Hatem Soliman, MD

Funded by Hooters of America, LLC

The goal of this project is to understand experiences of racial and ethnic minority patients with cancer with clinical trials. This is an important topic because racial and ethnic diversity in cancer clinical trials is low. This project will help us to understand difficulties patients have in joining clinical trials. It will also help us to understand reasons that make participating in a trial easier for patients. This project will allow patients to share their views on steps we can take to improve diversity in our trials. We will also compare feedback from medical oncologists and trial coordinators. This project will lead to the creation of an intervention to address to issues identified in this study. If successful, our goal will be to test out intervention in other settings.

Hatem Soliman, M.D.

Funded by Hooters of America, LLC

Only a small percentage of patients with cancer in the US enroll on to clinical trials. This is creating a bottleneck for the development of new treatments.  Efforts to improve how patients are identified for clinical trials are important to overcome this problem.  One such effort which is showing promise is to use an individual known as a “pre-screener” to aid the clinical team in identifying eligible patients. The pre-screener functions as an extra set of eyes to review information generated from our electronic medical record as their records come in from referring physicians.  They will be trained to look for patients meeting certain eligibility criteria and then notify the clinical team about the matches ahead of their visit. This will allow the team to better prepare and notify the coordinator for the study to be available at that time. The pre-screener will also serve as a resource for patients using our clinical trial education center in the clinic waiting area to help them navigate through the available information to identify a potential trial option to discuss with their physician during their visit.

Michael Zinner, M.D.

Funded by Hooters of America, LLC

The healthcare landscape has dramatically changed in South Florida, and we welcome you to be a partner in this transformation. Miami Cancer Institute at Baptist Health South Florida opened its doors in 2016 and is now seeing nearly 1,200 patients per day. The Institute, supported by a clinical and research alliance with Memorial Sloan Kettering, one of the leading academic cancer centers in the world, grants our patients access to the most advanced clinical trials for breast cancer. Patient accrual remains a huge challenge in clinical research, and the grant will go towards supporting recruitment for the important studies which in many cases, may give patients access to new therapies that are not yet readily available. The Institute will be proactive with the creation of recruitment materials as part of a well-coordinated campaign to address all aspects of enrollment as well as presenting information in an easy to understand and honest way including translation of all materials into Spanish. It is our goal to track enrollment efforts and adjust accordingly to what works best for our patient base and the community we serve. The mission of the breast clinical trial enrollment program is to provide innovative, patient centered cancer care through access to cutting edge treatments.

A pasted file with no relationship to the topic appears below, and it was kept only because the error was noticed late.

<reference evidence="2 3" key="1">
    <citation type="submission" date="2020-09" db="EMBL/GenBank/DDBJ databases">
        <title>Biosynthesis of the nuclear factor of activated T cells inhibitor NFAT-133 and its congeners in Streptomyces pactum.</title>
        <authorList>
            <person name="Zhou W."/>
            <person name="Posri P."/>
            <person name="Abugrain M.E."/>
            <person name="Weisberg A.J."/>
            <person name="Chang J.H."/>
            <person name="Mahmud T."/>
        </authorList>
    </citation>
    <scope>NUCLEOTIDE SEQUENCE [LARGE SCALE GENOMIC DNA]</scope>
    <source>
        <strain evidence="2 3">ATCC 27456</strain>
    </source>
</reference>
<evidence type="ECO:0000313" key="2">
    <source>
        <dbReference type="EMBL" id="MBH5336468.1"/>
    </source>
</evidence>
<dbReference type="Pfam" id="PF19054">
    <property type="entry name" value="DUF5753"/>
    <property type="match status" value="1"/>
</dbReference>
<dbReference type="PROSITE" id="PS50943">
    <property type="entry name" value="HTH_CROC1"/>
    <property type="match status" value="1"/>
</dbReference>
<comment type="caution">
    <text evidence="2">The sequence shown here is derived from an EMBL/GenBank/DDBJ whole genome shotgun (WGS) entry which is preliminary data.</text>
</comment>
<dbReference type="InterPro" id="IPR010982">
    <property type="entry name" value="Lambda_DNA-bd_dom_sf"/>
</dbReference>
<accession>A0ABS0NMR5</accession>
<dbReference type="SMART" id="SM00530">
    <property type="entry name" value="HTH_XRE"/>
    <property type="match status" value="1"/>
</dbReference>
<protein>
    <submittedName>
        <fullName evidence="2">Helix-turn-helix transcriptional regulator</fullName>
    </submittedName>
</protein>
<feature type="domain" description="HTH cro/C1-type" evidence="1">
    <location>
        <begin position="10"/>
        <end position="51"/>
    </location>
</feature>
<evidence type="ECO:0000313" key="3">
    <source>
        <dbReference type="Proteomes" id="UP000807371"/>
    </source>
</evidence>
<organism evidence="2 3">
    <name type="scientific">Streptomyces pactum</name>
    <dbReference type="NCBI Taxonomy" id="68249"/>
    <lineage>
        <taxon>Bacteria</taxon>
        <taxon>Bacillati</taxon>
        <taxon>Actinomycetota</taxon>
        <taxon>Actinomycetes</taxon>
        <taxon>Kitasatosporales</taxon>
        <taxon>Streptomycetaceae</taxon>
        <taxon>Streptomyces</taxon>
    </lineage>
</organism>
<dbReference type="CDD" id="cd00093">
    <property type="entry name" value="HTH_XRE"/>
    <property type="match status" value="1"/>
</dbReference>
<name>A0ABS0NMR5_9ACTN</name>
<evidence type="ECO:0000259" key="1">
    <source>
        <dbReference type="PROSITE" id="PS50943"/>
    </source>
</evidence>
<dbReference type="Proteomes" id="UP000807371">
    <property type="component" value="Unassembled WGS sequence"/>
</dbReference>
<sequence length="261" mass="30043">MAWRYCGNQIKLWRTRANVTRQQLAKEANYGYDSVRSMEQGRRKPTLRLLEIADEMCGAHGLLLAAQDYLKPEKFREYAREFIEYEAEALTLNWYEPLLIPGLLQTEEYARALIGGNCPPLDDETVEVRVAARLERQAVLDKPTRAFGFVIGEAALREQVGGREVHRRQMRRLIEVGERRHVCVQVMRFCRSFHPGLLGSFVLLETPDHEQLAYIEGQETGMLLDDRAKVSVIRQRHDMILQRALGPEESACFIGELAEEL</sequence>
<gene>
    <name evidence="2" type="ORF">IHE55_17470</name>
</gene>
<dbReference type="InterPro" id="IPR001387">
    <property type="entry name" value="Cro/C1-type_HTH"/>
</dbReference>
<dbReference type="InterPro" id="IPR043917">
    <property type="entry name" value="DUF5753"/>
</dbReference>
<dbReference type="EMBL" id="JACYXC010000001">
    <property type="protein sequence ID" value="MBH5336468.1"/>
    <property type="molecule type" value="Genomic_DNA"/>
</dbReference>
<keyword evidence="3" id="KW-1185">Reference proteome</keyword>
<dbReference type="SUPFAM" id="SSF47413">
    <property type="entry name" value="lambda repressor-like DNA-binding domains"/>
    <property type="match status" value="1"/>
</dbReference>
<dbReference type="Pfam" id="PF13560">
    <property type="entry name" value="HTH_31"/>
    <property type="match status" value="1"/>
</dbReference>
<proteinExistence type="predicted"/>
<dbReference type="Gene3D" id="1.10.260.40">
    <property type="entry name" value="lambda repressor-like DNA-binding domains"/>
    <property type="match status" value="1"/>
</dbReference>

Michael Zinner, M.D.

Funded by Hooters of America, LLC

The healthcare landscape has dramatically changed in South Florida, and we welcome you to be a partner in this transformation. Miami Cancer Institute at Baptist Health South Florida opened its doors in 2016 and is now seeing nearly 1,000 patients per day. The Institute, supported by a clinical and research alliance with Memorial Sloan Kettering, one of the leading academic cancer centers in the world, grants our patients access to the most advanced clinical trials for breast cancer. Patient accrual remains a huge challenge in clinical research, and the grant will go towards supporting recruitment for the important studies which in many cases, may give patients access to new therapies that are not yet readily available. The Institute will be proactive with the creation of recruitment materials as part of a well-coordinated campaign to address all aspects of enrollment as well as presenting information in an easy to understand and honest way. It is our goal to track enrollment efforts and adjust accordingly to what works best for our patient base and the community we serve. The mission of the breast clinical trial enrollment program is to provide innovative, patient centered cancer care through access to cutting edge treatment.

Hatem Soliman, M.D.

Funded by Hooters of America, LLC